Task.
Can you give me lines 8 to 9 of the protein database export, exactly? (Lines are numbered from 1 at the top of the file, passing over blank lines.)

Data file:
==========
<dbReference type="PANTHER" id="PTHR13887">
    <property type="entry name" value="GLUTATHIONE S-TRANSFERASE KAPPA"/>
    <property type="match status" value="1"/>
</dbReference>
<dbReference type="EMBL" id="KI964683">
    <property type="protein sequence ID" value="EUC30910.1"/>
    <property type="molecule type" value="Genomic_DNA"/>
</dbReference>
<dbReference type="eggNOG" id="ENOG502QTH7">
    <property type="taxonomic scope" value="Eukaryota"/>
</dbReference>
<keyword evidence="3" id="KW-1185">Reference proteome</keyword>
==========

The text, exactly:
</dbReference>
<dbReference type="eggNOG" id="ENOG502QTH7">